A River Forest trustee who is a vocal opponent of allowing a referendum on a village-township merger has told the state election officials that both his and his wife's signatures were forged on petitions seeking to place an advisory question on the Nov. 4 ballot.
Tom Dwyer, who sent the letter to the Illinois State Board of Elections on Wednesday, said he also would file an objection with the local election board and a criminal complaint with River Forest police.
Copies of the petitions were also attached to the letter, which was sent to the state board's executive director.
Petitions containing 455 signatures — far more than the requisite number needed to place a question on the ballot — were filed at River Forest Village Hall before Monday's 5 p.m. deadline.
If the local election board, which will meet later this month, upholds his objections, the Dwyers' signatures would be removed from the petition; it would not invalidate the entire sheet.
Dwyer said he received copies of the petitions, which also were sent to the other trustees and Village President Catherine Adduci. The only other trustee's name to appear on any of the signature sheets was Tom Cargie, who was one of about a dozen circulators.
Dwyer said he learned about the question at hand when he got a call from Trustee Carmela Corsini, who asked him why he signed a petition.
"She knew I was pretty outspoken about the township, and that I did not want to pursue HB 4425," which is legislation that if successful would have allowed for a binding initiative on consolidation.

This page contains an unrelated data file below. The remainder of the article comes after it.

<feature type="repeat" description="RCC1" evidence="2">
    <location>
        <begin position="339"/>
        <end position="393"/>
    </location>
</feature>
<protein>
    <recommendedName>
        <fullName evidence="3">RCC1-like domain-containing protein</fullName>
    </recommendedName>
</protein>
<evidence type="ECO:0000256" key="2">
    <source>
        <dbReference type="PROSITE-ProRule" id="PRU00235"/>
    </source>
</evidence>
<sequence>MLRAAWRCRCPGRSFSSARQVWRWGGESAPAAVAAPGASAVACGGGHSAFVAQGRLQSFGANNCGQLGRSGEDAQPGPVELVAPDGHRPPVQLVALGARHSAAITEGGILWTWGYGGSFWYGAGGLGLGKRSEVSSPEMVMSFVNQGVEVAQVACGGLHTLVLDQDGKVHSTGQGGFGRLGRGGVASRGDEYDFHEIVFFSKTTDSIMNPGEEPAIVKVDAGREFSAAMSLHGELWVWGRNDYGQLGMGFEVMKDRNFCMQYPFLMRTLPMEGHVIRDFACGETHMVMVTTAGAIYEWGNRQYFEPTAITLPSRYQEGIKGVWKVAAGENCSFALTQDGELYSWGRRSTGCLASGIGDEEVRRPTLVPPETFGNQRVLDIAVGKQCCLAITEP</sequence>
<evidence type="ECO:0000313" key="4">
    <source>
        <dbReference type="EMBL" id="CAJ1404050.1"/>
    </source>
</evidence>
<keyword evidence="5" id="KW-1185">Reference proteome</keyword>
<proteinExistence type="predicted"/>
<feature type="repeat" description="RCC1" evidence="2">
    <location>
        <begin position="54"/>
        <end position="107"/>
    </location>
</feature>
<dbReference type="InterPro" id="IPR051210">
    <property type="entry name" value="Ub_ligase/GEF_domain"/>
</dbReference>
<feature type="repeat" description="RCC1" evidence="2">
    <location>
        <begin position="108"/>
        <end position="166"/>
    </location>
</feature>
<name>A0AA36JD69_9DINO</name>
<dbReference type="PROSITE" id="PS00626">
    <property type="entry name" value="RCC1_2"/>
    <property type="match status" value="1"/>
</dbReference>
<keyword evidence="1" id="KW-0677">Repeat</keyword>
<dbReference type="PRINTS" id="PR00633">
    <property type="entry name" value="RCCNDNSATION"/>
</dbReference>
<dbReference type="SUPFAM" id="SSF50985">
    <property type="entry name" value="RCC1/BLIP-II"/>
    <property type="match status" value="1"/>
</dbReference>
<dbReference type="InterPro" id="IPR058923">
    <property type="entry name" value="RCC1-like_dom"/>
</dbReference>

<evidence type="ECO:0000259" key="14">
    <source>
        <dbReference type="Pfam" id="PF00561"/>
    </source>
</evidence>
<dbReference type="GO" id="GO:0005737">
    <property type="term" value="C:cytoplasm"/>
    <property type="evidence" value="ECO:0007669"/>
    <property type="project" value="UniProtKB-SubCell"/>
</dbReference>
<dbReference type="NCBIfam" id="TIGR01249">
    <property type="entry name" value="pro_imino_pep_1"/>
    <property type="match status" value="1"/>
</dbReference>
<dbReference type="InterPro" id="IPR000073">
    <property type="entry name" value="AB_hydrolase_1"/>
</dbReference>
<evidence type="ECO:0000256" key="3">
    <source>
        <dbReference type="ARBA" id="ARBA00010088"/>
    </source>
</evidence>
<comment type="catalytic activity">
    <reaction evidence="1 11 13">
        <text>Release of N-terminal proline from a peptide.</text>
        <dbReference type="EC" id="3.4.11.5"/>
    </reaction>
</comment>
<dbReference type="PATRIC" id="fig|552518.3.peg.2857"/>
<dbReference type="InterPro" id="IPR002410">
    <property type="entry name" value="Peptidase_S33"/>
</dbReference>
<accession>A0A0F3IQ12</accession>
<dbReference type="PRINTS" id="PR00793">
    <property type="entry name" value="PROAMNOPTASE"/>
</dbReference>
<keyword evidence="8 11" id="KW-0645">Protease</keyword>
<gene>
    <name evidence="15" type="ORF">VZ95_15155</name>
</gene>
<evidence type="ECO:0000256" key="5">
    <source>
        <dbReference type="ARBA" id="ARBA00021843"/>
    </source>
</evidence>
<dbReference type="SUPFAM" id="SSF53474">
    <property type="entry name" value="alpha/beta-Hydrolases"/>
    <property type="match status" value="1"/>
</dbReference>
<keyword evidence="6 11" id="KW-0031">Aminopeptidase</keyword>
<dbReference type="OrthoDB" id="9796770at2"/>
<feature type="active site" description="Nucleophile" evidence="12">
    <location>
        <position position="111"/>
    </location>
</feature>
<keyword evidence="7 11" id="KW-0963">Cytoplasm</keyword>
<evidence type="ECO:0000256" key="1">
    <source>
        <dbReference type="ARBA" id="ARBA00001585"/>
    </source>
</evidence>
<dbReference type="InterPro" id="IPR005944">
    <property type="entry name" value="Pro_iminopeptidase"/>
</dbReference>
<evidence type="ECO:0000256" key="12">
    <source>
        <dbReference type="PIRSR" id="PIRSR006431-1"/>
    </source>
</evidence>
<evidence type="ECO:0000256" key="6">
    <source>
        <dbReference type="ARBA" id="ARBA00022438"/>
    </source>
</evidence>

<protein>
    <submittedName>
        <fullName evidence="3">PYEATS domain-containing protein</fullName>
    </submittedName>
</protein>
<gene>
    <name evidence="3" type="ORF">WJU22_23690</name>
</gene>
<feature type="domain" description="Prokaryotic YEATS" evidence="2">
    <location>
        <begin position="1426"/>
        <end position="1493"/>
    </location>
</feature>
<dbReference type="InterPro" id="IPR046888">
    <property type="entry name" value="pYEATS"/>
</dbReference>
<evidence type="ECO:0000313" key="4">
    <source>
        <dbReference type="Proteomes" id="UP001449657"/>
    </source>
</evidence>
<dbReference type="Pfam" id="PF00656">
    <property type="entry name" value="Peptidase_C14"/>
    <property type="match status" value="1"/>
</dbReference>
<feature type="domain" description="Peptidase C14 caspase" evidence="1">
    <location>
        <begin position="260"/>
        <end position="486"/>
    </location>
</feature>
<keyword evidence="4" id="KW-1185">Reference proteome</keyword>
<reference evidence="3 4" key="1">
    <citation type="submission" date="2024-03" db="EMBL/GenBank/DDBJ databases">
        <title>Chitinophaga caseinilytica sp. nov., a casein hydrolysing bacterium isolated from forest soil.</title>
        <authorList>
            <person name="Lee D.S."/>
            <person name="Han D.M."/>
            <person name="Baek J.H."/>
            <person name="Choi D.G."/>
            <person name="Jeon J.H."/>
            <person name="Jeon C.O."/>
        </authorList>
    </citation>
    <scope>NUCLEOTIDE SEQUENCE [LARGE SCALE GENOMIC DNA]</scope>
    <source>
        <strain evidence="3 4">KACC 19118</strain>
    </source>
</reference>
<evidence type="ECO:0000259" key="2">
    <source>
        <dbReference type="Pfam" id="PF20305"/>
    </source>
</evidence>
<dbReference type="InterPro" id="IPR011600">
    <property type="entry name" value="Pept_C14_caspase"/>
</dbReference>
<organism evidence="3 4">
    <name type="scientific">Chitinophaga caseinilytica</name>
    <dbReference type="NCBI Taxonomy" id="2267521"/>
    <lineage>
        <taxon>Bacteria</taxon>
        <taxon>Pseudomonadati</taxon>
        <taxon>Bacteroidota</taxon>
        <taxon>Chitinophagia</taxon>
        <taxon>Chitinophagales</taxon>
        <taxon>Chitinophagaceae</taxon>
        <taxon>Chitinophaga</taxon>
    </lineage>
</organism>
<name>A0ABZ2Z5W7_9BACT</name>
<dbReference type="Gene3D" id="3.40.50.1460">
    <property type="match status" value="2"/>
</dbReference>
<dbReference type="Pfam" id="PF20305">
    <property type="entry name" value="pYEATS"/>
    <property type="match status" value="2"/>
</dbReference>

"I looked at them and saw my and my wife's name," Dwyer said. "They were not our signatures."
Dwyer said he asked Village Attorney Lance Malina about his options, and Dwyer said he received some information about where the law could be found. Dwyer said he found that he could file a complaint with the state board of elections, even though he was aware the board had no enforcement authority in local elections. He said he did that only to make them aware of the situation.
Aug. 11 is the deadline to file objections to signatures. Any objections will be reviewed by the village's electoral board, which will make a determination. If the petition is certified by Village Clerk Sharon Halperin by or before the Aug. 28 deadline, it will appear on the Nov. 4 ballot.
The advisory question would be the first of a three-step process that would, if all elements are successful, lead to consolidation between the village and township governments.
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